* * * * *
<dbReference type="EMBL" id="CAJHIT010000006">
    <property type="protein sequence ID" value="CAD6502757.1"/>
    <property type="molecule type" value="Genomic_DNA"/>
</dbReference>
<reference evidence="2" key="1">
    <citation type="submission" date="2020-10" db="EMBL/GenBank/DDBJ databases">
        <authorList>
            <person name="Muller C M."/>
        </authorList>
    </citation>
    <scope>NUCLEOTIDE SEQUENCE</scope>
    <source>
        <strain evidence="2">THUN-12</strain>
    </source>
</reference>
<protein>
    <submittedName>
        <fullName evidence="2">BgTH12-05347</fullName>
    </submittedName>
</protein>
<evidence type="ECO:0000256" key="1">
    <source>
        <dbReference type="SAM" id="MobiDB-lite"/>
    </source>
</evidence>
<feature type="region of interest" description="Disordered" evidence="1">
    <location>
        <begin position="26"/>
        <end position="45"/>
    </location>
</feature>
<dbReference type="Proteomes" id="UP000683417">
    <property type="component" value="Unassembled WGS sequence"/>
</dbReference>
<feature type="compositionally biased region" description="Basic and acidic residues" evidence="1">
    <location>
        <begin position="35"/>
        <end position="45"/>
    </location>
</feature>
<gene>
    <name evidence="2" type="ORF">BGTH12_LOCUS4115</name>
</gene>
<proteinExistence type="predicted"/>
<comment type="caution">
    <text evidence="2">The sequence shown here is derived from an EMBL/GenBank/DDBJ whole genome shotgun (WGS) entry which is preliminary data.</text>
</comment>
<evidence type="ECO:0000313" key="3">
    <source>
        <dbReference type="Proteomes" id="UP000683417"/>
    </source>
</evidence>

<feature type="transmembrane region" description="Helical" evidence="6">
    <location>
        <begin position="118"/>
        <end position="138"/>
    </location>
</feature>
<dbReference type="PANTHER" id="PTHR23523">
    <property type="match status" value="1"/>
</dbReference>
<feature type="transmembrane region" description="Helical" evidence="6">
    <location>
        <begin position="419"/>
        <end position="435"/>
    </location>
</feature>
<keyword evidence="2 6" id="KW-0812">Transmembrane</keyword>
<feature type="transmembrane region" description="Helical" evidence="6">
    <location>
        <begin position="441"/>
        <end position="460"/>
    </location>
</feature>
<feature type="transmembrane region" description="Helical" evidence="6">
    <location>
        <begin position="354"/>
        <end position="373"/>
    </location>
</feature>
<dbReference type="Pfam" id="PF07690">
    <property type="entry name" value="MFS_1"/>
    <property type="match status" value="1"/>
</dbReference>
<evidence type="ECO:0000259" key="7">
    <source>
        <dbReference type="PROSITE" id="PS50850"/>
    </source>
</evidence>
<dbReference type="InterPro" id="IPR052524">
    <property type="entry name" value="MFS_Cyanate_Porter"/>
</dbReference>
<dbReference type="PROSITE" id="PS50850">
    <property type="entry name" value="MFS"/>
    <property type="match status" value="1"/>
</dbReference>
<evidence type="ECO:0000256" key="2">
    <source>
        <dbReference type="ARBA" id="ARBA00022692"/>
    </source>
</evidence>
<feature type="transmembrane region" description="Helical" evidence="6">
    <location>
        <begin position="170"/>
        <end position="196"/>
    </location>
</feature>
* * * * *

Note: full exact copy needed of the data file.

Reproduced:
<dbReference type="EMBL" id="CAJHIT010000006">
    <property type="protein sequence ID" value="CAD6502757.1"/>
    <property type="molecule type" value="Genomic_DNA"/>
</dbReference>
<reference evidence="2" key="1">
    <citation type="submission" date="2020-10" db="EMBL/GenBank/DDBJ databases">
        <authorList>
            <person name="Muller C M."/>
        </authorList>
    </citation>
    <scope>NUCLEOTIDE SEQUENCE</scope>
    <source>
        <strain evidence="2">THUN-12</strain>
    </source>
</reference>
<protein>
    <submittedName>
        <fullName evidence="2">BgTH12-05347</fullName>
    </submittedName>
</protein>
<evidence type="ECO:0000256" key="1">
    <source>
        <dbReference type="SAM" id="MobiDB-lite"/>
    </source>
</evidence>
<feature type="region of interest" description="Disordered" evidence="1">
    <location>
        <begin position="26"/>
        <end position="45"/>
    </location>
</feature>
<dbReference type="Proteomes" id="UP000683417">
    <property type="component" value="Unassembled WGS sequence"/>
</dbReference>
<feature type="compositionally biased region" description="Basic and acidic residues" evidence="1">
    <location>
        <begin position="35"/>
        <end position="45"/>
    </location>
</feature>
<gene>
    <name evidence="2" type="ORF">BGTH12_LOCUS4115</name>
</gene>
<proteinExistence type="predicted"/>
<comment type="caution">
    <text evidence="2">The sequence shown here is derived from an EMBL/GenBank/DDBJ whole genome shotgun (WGS) entry which is preliminary data.</text>
</comment>
<evidence type="ECO:0000313" key="3">
    <source>
        <dbReference type="Proteomes" id="UP000683417"/>
    </source>
</evidence>

<feature type="transmembrane region" description="Helical" evidence="6">
    <location>
        <begin position="118"/>
        <end position="138"/>
    </location>
</feature>
<dbReference type="PANTHER" id="PTHR23523">
    <property type="match status" value="1"/>
</dbReference>
<feature type="transmembrane region" description="Helical" evidence="6">
    <location>
        <begin position="419"/>
        <end position="435"/>
    </location>
</feature>
<keyword evidence="2 6" id="KW-0812">Transmembrane</keyword>
<feature type="transmembrane region" description="Helical" evidence="6">
    <location>
        <begin position="441"/>
        <end position="460"/>
    </location>
</feature>
<feature type="transmembrane region" description="Helical" evidence="6">
    <location>
        <begin position="354"/>
        <end position="373"/>
    </location>
</feature>
<dbReference type="Pfam" id="PF07690">
    <property type="entry name" value="MFS_1"/>
    <property type="match status" value="1"/>
</dbReference>
<evidence type="ECO:0000259" key="7">
    <source>
        <dbReference type="PROSITE" id="PS50850"/>
    </source>
</evidence>
<dbReference type="InterPro" id="IPR052524">
    <property type="entry name" value="MFS_Cyanate_Porter"/>
</dbReference>
<dbReference type="PROSITE" id="PS50850">
    <property type="entry name" value="MFS"/>
    <property type="match status" value="1"/>
</dbReference>
<evidence type="ECO:0000256" key="2">
    <source>
        <dbReference type="ARBA" id="ARBA00022692"/>
    </source>
</evidence>
<feature type="transmembrane region" description="Helical" evidence="6">
    <location>
        <begin position="170"/>
        <end position="196"/>
    </location>
</feature>